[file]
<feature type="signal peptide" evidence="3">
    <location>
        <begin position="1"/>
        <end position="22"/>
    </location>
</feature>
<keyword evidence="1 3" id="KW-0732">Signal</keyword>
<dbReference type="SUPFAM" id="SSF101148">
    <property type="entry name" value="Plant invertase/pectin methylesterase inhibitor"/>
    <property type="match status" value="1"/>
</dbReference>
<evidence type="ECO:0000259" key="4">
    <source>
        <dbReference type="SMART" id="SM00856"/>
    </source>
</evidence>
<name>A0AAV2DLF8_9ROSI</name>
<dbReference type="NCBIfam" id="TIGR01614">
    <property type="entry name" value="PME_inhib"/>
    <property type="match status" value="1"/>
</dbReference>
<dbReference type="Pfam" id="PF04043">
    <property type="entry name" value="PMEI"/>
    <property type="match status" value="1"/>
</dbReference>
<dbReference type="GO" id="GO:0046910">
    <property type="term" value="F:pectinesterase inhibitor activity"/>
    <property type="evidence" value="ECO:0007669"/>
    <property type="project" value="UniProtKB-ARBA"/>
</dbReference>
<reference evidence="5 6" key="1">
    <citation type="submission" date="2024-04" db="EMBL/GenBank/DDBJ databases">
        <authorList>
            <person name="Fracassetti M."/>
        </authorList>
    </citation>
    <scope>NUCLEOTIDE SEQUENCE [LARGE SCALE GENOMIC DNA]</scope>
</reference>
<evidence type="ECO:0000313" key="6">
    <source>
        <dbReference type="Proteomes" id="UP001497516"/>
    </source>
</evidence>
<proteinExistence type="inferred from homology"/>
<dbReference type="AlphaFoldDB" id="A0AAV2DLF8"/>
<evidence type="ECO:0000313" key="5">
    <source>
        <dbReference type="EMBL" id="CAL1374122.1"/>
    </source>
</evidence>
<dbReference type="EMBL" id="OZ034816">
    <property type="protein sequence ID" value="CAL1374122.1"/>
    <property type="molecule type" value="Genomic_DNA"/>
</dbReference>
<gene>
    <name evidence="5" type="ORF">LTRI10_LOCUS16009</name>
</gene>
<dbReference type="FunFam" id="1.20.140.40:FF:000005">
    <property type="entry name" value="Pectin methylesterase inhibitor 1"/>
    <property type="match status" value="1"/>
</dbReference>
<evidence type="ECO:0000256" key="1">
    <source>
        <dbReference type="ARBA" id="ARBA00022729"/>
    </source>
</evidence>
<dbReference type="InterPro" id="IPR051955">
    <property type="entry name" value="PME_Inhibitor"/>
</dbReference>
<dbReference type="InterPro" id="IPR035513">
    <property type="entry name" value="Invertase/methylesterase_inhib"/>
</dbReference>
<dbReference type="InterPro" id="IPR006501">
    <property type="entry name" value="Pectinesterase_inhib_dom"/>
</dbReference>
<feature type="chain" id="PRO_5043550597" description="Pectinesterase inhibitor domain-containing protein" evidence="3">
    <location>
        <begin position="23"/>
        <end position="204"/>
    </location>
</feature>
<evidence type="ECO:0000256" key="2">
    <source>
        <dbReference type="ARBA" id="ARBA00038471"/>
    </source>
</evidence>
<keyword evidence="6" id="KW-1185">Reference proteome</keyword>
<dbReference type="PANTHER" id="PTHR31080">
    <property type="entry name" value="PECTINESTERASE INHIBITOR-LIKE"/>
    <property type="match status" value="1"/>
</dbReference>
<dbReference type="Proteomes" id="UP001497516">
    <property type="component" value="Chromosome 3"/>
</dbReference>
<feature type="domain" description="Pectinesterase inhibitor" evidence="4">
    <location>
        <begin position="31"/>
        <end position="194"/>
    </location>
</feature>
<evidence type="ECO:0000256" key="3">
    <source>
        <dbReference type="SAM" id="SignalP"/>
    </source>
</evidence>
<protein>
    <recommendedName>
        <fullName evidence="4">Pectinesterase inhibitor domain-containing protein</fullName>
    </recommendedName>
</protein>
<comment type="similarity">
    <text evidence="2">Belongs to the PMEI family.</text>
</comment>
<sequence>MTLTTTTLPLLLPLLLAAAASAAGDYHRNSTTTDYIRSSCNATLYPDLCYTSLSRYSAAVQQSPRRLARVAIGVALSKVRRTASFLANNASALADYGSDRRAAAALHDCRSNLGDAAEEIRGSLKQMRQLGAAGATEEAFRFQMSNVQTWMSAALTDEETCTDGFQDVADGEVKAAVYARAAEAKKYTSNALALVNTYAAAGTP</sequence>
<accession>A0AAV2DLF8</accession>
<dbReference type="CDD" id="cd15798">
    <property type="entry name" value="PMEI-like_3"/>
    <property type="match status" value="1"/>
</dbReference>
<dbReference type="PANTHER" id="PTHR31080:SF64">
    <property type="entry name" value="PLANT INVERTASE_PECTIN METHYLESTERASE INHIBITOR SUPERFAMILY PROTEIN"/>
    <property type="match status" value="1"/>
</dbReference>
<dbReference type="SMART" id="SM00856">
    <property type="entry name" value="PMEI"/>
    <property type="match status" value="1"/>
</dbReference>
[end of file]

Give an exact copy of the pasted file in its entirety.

<feature type="signal peptide" evidence="3">
    <location>
        <begin position="1"/>
        <end position="22"/>
    </location>
</feature>
<keyword evidence="1 3" id="KW-0732">Signal</keyword>
<dbReference type="SUPFAM" id="SSF101148">
    <property type="entry name" value="Plant invertase/pectin methylesterase inhibitor"/>
    <property type="match status" value="1"/>
</dbReference>
<evidence type="ECO:0000259" key="4">
    <source>
        <dbReference type="SMART" id="SM00856"/>
    </source>
</evidence>
<name>A0AAV2DLF8_9ROSI</name>
<dbReference type="NCBIfam" id="TIGR01614">
    <property type="entry name" value="PME_inhib"/>
    <property type="match status" value="1"/>
</dbReference>
<dbReference type="Pfam" id="PF04043">
    <property type="entry name" value="PMEI"/>
    <property type="match status" value="1"/>
</dbReference>
<dbReference type="GO" id="GO:0046910">
    <property type="term" value="F:pectinesterase inhibitor activity"/>
    <property type="evidence" value="ECO:0007669"/>
    <property type="project" value="UniProtKB-ARBA"/>
</dbReference>
<reference evidence="5 6" key="1">
    <citation type="submission" date="2024-04" db="EMBL/GenBank/DDBJ databases">
        <authorList>
            <person name="Fracassetti M."/>
        </authorList>
    </citation>
    <scope>NUCLEOTIDE SEQUENCE [LARGE SCALE GENOMIC DNA]</scope>
</reference>
<evidence type="ECO:0000313" key="6">
    <source>
        <dbReference type="Proteomes" id="UP001497516"/>
    </source>
</evidence>
<proteinExistence type="inferred from homology"/>
<dbReference type="AlphaFoldDB" id="A0AAV2DLF8"/>
<evidence type="ECO:0000313" key="5">
    <source>
        <dbReference type="EMBL" id="CAL1374122.1"/>
    </source>
</evidence>
<dbReference type="EMBL" id="OZ034816">
    <property type="protein sequence ID" value="CAL1374122.1"/>
    <property type="molecule type" value="Genomic_DNA"/>
</dbReference>
<gene>
    <name evidence="5" type="ORF">LTRI10_LOCUS16009</name>
</gene>
<dbReference type="FunFam" id="1.20.140.40:FF:000005">
    <property type="entry name" value="Pectin methylesterase inhibitor 1"/>
    <property type="match status" value="1"/>
</dbReference>
<evidence type="ECO:0000256" key="1">
    <source>
        <dbReference type="ARBA" id="ARBA00022729"/>
    </source>
</evidence>
<dbReference type="InterPro" id="IPR051955">
    <property type="entry name" value="PME_Inhibitor"/>
</dbReference>
<dbReference type="InterPro" id="IPR035513">
    <property type="entry name" value="Invertase/methylesterase_inhib"/>
</dbReference>
<dbReference type="InterPro" id="IPR006501">
    <property type="entry name" value="Pectinesterase_inhib_dom"/>
</dbReference>
<feature type="chain" id="PRO_5043550597" description="Pectinesterase inhibitor domain-containing protein" evidence="3">
    <location>
        <begin position="23"/>
        <end position="204"/>
    </location>
</feature>
<evidence type="ECO:0000256" key="2">
    <source>
        <dbReference type="ARBA" id="ARBA00038471"/>
    </source>
</evidence>
<keyword evidence="6" id="KW-1185">Reference proteome</keyword>
<dbReference type="PANTHER" id="PTHR31080">
    <property type="entry name" value="PECTINESTERASE INHIBITOR-LIKE"/>
    <property type="match status" value="1"/>
</dbReference>
<dbReference type="Proteomes" id="UP001497516">
    <property type="component" value="Chromosome 3"/>
</dbReference>
<feature type="domain" description="Pectinesterase inhibitor" evidence="4">
    <location>
        <begin position="31"/>
        <end position="194"/>
    </location>
</feature>
<evidence type="ECO:0000256" key="3">
    <source>
        <dbReference type="SAM" id="SignalP"/>
    </source>
</evidence>
<protein>
    <recommendedName>
        <fullName evidence="4">Pectinesterase inhibitor domain-containing protein</fullName>
    </recommendedName>
</protein>
<comment type="similarity">
    <text evidence="2">Belongs to the PMEI family.</text>
</comment>
<sequence>MTLTTTTLPLLLPLLLAAAASAAGDYHRNSTTTDYIRSSCNATLYPDLCYTSLSRYSAAVQQSPRRLARVAIGVALSKVRRTASFLANNASALADYGSDRRAAAALHDCRSNLGDAAEEIRGSLKQMRQLGAAGATEEAFRFQMSNVQTWMSAALTDEETCTDGFQDVADGEVKAAVYARAAEAKKYTSNALALVNTYAAAGTP</sequence>
<accession>A0AAV2DLF8</accession>
<dbReference type="CDD" id="cd15798">
    <property type="entry name" value="PMEI-like_3"/>
    <property type="match status" value="1"/>
</dbReference>
<dbReference type="PANTHER" id="PTHR31080:SF64">
    <property type="entry name" value="PLANT INVERTASE_PECTIN METHYLESTERASE INHIBITOR SUPERFAMILY PROTEIN"/>
    <property type="match status" value="1"/>
</dbReference>
<dbReference type="SMART" id="SM00856">
    <property type="entry name" value="PMEI"/>
    <property type="match status" value="1"/>
</dbReference>